October 15, 2012
Have you read the best-selling book “The Five Languages of Love?” In the book, author Gary Chapman outlines five ways that couples “speak” to one another through actions and reactions, and the book teaches lovers how to affirm one another. It’s brilliant, really. I think he’s right on the money.
I don’t think Mr. Chapman, as insightful as he is, hails from the South though. Here, gravy is absolutely one of the love languages. I guess that would make it No. 6. If you didn’t grow up here, you may not be following me on this one. If you did, and even if you’ve cleaned up your nutritional habits as an adult, you know exactly what I mean. Mama’s gravy made everything, and I mean everything, better. Gravy smothered everything on your plate with good old-fashioned greasy love.
I know what I’m talking about. I grew up with a mom from Virginia (southern Virginia, so it counts) and a dad from Tennessee. Gravy powerhouses, both of those states. In our household, any and every piece of meat was prepared one way — fried. Chicken, steak, roast, ham, pork chops, prime rib – all fried. You see, when you fry a piece of meat, you end up with drippings (grease, for all practical purposes) in the pan. And those drippings practically beg for some flour, salt and pepper, and milk. A little stirring, some good judgment, and voila - gravy.
When the meal was served, always with a starch such as potatoes or rice, gravy was the last addition to the plate. It was slathered over the whole mess. Somehow, while we clogged our young arteries and dared heart disease to move in and take up housekeeping, gravy was Mama’s way of saying, “It’s OK. Life is OK, and whatever’s bothering you will be made better after you eat this.”
I bought it hook, line and sinker.
The trick was, you had to eat the gravy pretty quickly, while it was hot, because as it cooled, it congealed to slicing consistency. To me, it just wasn’t the same.
It’s been many years, probably decades, since I’ve made any type of gravy (unless it’s one of those namby pamby French concoctions, and that’s not the same. I believe they call that a roux or a sauce, anyway). To me, gravy is no different than Diet Coke or cigarettes. I can’t play with fire. One pan of gravy, and it would all be over but the crying. I’d make it every meal. I’d put it on everything. I’d drink it while driving. I’d be teaching my children the same thing, and I just couldn’t live with that.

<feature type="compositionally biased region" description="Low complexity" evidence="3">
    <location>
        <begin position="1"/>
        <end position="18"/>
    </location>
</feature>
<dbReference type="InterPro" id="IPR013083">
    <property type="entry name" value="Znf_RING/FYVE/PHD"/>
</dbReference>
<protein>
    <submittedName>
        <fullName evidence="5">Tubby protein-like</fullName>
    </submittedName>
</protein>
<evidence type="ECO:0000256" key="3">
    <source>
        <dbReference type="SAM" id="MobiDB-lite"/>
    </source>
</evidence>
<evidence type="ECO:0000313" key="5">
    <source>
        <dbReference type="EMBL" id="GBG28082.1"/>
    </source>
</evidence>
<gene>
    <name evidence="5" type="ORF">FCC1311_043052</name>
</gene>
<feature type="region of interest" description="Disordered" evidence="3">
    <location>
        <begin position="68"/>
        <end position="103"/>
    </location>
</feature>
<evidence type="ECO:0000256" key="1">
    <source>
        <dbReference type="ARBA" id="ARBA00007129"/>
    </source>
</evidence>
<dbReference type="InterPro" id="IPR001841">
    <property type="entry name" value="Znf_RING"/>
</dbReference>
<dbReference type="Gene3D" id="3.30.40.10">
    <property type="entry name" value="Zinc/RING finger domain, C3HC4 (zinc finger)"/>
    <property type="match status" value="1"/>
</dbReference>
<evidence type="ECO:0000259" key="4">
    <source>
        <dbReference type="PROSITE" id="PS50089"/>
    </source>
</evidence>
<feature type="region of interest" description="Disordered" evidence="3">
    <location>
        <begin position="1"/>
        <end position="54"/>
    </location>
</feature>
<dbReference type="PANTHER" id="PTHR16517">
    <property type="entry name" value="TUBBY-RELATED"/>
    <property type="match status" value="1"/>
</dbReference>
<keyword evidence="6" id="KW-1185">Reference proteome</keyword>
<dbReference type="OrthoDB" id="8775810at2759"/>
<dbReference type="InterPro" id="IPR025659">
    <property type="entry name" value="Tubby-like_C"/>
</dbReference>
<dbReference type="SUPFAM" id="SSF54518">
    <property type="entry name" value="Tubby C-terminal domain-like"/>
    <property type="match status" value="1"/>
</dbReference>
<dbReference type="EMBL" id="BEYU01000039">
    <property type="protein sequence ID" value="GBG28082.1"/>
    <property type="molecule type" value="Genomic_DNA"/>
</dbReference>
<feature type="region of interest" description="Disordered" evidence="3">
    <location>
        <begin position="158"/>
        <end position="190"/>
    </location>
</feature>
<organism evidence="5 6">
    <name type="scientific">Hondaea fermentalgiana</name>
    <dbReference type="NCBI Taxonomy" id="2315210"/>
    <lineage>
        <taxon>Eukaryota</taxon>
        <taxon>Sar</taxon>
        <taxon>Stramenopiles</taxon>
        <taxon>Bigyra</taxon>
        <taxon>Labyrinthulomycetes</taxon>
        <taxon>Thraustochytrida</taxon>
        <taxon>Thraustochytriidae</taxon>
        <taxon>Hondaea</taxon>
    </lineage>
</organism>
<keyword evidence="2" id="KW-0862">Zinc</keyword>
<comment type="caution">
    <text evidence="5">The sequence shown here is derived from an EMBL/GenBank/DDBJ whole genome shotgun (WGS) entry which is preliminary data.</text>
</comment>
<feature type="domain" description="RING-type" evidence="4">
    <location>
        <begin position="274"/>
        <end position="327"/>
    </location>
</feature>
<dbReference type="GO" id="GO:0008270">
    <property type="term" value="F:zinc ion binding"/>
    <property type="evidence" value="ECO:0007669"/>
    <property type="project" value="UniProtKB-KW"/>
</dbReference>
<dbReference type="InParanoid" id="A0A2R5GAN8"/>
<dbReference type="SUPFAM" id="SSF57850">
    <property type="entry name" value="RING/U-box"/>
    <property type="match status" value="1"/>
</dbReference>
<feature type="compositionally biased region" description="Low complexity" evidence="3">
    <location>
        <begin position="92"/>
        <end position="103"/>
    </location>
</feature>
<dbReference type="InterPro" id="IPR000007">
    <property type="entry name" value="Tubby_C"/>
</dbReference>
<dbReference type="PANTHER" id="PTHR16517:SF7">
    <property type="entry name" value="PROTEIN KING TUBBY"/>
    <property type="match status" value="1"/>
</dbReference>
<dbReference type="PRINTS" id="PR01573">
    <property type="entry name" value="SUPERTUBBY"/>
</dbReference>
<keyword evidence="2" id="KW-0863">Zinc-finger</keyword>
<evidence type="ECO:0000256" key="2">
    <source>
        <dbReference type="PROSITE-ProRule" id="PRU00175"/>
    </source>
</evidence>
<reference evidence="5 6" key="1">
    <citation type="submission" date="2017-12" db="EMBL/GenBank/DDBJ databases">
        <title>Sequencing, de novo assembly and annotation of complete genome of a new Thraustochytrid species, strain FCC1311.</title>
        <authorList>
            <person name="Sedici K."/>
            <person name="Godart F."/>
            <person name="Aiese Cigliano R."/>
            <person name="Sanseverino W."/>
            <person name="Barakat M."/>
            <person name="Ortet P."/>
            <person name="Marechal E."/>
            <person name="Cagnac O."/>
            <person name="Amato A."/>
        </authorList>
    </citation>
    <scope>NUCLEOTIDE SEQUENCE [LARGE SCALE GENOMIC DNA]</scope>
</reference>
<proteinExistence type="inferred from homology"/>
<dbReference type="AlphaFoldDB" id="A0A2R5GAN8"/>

I’ll tell you something else my parents did that, to this day, astounds me. They kept a shortening can under the kitchen sink, and every time they fried a piece of meat (which was usually three times a day), they’d drain the unused residual grease into that shortening can, mixing it with the old, and just kept it for cooking. For years. That can may still be under that sink in that house in Doraville my dad sold 20 years ago, who knows?
I suppose I should be grateful to be alive, gravy or no gravy.
Did you grow up in the South? How old were you before you discovered that meats could be prepared without frying them, and that foods actually had color and texture?
Carole Townsend is also a Gwinnett Daily Post staff correspondent and author of two books: “Southern Fried White Trash” and her newest, “Red Lipstick and Clean Underwear” (releasing October 15). She is also a regular guest on FOX News Radio station WYXC 1270 AM on Wednesdays during the Drive at 5. Townsend has been quoted on msnbc.com, in the LA Times, USA Today and the Christian Science Monitor, been featured on FOX 5 Television News and CNN, and is often a guest on television and radio shows nationwide. She currently travels throughout the southeast, meeting readers at book signings and speaking publicly at various events.